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We like grace when we benefit from it, as in the case of the children of Israel, whom God fed in the wilderness.  Yet often we object when others–especially our enemies and others unlike us–benefit from it, too.

Consider Jonah, one of the most interesting literary creations in the Bible.  He was a satirical figure who epitomized the worst of post-Exilic Judaism, which had a strong dose of exclusivity about it.  So, in the short book bearing the name “Jonah” the titular character receives a mandate from God to offer the people of Nineveh–traditional enemies–a chance to repent.  Jonah runs away, but cannot escape from God.  Finally, Jonah does as God demands, and finds success in this effort disappointing.  Who is he without his traditional enemy?  What is his identity now?  This man cares more for a plant than for fellow human beings who are different from him, but whom God loves and to whom God reaches out.

This not merely about the scandal of grace extended to our enemies.  Jesus told a parable about a vineyard owner who hired people during various times of day then paid everybody the same amount–the standard daily wage at the time and place.  Those who had worked all day were upset, but the vineyard owner had not cheated them.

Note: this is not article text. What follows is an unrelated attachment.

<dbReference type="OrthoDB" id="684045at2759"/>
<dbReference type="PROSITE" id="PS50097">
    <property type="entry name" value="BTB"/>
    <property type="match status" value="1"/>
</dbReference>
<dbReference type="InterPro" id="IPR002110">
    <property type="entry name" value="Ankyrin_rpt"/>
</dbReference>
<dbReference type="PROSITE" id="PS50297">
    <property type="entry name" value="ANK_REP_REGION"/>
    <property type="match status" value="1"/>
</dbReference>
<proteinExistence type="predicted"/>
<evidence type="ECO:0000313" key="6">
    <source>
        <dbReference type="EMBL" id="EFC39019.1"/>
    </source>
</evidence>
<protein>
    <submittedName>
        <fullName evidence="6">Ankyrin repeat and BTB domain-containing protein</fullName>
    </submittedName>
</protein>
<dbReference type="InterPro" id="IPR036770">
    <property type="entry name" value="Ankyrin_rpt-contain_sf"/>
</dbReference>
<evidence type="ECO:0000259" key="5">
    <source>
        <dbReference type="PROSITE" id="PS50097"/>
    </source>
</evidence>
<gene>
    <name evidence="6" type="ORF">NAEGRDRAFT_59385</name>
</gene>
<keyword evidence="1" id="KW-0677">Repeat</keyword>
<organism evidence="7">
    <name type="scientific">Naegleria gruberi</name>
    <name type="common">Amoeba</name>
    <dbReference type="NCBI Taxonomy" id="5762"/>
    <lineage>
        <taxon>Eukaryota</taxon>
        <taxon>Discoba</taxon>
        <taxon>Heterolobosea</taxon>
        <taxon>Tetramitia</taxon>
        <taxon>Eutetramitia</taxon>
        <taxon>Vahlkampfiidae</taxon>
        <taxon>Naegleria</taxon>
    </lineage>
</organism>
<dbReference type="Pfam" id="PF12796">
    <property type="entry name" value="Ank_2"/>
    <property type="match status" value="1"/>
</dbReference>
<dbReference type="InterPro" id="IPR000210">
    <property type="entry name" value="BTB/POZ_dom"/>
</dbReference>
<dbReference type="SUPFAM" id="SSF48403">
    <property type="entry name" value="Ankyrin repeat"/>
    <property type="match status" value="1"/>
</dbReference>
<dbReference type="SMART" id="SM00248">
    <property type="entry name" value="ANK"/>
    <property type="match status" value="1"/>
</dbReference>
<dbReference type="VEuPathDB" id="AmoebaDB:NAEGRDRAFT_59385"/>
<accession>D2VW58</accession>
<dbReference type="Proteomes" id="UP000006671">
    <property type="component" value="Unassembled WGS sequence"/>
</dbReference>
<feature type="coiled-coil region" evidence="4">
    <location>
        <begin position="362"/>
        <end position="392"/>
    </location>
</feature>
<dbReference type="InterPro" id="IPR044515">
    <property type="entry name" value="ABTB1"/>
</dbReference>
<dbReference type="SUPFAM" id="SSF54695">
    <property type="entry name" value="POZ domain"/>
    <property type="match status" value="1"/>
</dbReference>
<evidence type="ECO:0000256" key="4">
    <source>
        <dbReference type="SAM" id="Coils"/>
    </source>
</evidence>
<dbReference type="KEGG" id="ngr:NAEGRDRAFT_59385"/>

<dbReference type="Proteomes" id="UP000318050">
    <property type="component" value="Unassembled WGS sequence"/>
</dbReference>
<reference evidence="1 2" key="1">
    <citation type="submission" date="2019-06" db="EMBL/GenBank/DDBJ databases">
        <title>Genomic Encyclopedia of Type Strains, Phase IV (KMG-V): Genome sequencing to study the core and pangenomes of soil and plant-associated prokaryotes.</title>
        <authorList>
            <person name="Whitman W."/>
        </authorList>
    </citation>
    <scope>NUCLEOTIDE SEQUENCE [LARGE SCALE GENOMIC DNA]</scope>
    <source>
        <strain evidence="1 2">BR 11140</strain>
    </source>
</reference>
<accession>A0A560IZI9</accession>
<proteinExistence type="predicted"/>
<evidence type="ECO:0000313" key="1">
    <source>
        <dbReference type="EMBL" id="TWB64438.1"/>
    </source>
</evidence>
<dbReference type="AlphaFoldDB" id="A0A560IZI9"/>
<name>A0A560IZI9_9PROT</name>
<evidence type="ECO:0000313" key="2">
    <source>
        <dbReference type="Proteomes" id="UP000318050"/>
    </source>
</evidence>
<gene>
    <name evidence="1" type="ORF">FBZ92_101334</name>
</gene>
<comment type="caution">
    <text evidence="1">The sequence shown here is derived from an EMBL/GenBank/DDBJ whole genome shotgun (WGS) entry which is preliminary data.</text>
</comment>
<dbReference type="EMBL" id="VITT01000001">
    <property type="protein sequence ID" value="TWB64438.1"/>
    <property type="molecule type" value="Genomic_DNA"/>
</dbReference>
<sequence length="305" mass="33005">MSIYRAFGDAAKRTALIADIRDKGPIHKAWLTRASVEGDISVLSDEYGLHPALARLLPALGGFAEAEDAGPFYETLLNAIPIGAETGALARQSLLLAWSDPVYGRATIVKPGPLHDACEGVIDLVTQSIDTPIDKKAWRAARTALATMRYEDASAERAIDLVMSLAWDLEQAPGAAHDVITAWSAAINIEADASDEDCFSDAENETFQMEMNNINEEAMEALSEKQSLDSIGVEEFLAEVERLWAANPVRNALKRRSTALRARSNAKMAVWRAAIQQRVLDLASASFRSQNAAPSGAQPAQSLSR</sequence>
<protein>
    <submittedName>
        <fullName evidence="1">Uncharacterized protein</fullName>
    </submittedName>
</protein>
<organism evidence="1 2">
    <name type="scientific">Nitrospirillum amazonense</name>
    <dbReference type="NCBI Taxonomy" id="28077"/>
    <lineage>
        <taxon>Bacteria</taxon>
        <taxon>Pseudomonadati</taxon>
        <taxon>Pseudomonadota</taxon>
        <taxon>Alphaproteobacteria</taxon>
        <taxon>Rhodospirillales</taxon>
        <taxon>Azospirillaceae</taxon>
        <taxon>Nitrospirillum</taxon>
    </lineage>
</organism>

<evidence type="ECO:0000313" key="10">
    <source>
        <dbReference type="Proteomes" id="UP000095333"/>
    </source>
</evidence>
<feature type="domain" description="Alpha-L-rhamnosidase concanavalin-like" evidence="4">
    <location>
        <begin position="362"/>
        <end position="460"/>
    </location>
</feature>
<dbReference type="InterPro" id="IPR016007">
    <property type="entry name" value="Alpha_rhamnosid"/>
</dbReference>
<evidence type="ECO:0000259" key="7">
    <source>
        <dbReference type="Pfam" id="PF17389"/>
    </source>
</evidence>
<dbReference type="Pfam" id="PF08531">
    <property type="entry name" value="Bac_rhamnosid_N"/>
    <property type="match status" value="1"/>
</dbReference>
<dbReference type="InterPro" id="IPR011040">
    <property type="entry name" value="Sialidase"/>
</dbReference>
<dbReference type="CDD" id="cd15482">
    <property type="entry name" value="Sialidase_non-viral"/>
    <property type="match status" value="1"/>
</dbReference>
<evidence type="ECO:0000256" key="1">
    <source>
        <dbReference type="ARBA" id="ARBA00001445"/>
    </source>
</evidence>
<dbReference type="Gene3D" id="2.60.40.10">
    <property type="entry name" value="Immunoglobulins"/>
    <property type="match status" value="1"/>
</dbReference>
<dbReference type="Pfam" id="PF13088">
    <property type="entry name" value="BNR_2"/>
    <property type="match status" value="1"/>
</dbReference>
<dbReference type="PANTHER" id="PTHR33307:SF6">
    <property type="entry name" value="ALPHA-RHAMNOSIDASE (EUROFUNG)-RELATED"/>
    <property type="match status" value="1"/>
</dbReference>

Why does God’s generosity scandalize us, or at least bother us?  Perhaps we think that we are deserving, but those people over there are not.  I have seen a sticker which reads,

GOD LOVES EVERYBODY, BUT I’M HIS FAVORITE.

This is supposed to be funny, which is how I interpret it.  But some people believe it.  In reality, however, we are just as deserving as those people are, which is to say that we are not deserving at all.  This, however, is not how many of us like to think of ourselves.

Too often we define ourselves according to what we are not.  We are not like those people.  We are not those people.  We are better than them, we tell ourselves.  In reality, however, my identity, your identity, and the identity of the person least like us all exist in the context of God.  We are children of God, and therefore siblings.  So our quarrels exist within a family context.  God, our Father-Mother (Metaphors relative to God are imperfect, and the Bible contains both masculine and feminine images for God.), loves us and does not give up on any of us.  So we ought not to write anyone off.  Yet we do.

We can be instruments of God voluntarily–like, Moses dealing with the ever-grumbling children of Israel, or Paul, bringing the message of Jesus to the Gentiles–or involuntarily–like Jonah, weeping over a dead plant while bemoaning the repentance of a population.  If divine grace and generosity scandalize us, the fault is with us, not with God.

KRT

http://blogatheologica.wordpress.com/2012/05/04/scandalous-generosity/

Week of Proper 15: Wednesday, Year 1   7 comments

Above: The Death of Abimelech, by Gustave Dore

Image in the Public Domain

What You Get Might Not Be What You Expect–For Good or For Ill

AUGUST 18, 2021

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Holy Women, Holy Men:  Celebrating the Saints (2010), of The Episcopal Church, contains an adapted two-years weekday lectionary for the Epiphany and Ordinary Time seasons from the Anglican Church of Canada.  I invite you to follow it with me.

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Judges 9:6-15 (TANAKH:  The Holy Scriptures):